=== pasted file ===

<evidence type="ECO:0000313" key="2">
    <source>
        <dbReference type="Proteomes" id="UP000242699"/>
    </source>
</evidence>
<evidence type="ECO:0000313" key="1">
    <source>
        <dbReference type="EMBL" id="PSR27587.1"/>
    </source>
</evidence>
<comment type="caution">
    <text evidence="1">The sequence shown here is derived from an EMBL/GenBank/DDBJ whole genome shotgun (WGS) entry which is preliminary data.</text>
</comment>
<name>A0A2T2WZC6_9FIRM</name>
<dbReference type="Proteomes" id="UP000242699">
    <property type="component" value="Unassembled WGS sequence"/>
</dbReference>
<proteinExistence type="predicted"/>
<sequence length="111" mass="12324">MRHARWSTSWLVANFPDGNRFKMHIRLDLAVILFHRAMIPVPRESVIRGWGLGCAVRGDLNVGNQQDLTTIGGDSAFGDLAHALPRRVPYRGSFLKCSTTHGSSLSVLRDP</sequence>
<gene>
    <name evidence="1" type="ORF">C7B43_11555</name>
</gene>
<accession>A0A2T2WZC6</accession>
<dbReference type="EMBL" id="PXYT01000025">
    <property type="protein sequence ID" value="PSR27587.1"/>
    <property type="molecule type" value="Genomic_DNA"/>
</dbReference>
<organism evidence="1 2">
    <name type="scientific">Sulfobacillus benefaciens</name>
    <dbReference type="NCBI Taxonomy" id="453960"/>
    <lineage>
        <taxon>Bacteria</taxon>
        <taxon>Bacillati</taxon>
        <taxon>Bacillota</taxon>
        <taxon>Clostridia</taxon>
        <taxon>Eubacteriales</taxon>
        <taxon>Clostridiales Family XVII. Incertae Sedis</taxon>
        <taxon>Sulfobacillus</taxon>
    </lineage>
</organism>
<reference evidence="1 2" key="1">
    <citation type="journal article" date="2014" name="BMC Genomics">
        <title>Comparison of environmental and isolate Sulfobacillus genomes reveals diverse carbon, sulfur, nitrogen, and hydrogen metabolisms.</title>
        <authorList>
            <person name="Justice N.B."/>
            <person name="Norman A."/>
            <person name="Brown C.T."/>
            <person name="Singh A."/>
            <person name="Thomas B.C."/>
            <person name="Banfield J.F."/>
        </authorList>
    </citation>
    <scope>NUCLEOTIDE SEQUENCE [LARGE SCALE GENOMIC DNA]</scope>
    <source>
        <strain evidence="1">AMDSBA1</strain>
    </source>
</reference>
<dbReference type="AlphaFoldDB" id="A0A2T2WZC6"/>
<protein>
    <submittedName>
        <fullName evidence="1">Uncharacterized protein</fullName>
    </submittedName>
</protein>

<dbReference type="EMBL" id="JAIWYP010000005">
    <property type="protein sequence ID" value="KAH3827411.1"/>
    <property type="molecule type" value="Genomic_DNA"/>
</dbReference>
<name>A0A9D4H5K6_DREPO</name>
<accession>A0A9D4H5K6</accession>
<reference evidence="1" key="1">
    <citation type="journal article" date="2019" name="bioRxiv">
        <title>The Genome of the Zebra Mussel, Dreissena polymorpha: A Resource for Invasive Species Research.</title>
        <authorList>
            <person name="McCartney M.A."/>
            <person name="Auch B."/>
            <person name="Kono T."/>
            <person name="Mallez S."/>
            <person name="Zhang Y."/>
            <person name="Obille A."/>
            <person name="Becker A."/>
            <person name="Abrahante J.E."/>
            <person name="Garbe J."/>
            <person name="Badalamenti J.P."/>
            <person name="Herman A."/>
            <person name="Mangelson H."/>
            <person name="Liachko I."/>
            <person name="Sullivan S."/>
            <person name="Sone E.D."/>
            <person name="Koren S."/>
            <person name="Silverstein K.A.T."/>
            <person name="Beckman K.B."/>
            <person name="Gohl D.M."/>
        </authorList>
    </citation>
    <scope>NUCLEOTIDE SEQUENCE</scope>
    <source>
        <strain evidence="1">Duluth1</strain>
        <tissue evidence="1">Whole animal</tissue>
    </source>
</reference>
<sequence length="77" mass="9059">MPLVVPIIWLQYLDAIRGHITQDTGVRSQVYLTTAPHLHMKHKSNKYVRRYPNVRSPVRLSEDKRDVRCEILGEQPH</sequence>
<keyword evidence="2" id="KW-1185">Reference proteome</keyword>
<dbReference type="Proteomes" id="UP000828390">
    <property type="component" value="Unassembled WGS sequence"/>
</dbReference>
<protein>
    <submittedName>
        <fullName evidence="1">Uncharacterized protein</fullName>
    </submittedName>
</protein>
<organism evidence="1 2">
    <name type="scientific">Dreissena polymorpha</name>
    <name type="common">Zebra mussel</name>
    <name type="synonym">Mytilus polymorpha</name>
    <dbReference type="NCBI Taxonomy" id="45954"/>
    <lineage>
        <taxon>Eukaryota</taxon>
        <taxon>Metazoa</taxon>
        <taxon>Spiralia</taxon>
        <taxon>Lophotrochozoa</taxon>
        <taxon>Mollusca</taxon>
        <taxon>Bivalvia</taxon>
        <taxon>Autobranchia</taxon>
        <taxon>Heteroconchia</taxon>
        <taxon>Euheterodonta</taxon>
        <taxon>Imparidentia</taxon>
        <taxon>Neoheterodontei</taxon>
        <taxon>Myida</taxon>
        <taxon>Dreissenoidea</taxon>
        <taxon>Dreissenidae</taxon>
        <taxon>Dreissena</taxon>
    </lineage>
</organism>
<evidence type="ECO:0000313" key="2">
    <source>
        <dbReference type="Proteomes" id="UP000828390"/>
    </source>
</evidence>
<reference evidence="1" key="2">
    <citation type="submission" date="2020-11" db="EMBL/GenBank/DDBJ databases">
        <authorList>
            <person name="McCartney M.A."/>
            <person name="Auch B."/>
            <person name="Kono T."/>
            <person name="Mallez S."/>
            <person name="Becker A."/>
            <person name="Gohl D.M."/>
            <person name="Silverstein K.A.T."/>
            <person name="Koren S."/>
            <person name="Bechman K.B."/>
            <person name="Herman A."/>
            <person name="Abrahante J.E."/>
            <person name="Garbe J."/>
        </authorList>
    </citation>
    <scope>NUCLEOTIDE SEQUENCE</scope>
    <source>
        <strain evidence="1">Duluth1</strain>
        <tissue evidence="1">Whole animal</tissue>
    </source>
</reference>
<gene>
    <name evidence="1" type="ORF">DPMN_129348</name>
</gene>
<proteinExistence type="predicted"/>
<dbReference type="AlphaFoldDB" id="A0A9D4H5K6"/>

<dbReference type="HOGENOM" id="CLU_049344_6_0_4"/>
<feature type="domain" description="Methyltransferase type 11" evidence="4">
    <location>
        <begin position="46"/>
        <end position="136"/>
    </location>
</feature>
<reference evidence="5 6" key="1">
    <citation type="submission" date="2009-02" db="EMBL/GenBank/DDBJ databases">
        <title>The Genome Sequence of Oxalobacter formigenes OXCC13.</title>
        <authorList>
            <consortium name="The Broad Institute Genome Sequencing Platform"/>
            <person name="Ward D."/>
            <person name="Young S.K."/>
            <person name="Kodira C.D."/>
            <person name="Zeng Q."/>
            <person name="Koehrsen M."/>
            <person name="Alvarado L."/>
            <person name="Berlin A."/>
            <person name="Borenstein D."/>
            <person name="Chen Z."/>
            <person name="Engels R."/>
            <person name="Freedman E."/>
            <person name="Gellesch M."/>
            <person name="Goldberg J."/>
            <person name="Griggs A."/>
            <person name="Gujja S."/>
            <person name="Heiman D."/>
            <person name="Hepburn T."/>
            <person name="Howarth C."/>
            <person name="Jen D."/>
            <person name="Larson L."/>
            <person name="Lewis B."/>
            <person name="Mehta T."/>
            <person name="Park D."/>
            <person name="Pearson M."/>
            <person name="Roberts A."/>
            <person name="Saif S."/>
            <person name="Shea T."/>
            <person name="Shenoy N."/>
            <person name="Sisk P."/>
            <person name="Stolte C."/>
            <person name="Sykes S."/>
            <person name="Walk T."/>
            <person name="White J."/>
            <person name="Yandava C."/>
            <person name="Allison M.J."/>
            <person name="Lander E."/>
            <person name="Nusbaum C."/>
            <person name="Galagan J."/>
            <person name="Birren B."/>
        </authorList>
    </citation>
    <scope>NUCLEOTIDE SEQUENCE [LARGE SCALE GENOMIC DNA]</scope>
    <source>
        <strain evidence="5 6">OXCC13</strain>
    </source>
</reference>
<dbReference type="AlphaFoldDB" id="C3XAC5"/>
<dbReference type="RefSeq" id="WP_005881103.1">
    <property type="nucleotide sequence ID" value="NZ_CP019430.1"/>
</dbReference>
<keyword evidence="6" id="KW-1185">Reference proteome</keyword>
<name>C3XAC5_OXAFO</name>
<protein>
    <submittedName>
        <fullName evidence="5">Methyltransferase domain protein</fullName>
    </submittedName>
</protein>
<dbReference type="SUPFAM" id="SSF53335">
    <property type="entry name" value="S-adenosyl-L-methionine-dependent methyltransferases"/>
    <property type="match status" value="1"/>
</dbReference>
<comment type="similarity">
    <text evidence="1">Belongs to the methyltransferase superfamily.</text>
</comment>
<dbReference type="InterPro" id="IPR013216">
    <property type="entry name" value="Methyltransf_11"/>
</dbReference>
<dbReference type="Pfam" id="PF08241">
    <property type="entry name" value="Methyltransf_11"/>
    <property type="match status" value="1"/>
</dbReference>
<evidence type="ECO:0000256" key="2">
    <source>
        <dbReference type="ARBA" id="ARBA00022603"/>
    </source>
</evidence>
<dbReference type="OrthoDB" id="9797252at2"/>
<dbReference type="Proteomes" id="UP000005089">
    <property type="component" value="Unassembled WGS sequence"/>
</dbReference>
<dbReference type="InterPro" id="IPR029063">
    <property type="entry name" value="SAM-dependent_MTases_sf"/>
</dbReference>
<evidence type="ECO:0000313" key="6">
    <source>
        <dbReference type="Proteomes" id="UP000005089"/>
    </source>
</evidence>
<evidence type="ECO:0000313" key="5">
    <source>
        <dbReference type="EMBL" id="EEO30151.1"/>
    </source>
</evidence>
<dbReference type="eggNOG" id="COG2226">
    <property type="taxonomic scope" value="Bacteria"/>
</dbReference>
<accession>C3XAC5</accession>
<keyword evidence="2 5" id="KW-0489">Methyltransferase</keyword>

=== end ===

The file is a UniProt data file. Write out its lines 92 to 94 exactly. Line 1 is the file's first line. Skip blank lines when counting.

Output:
            <person name="Gohl D.M."/>
        </authorList>
    </citation>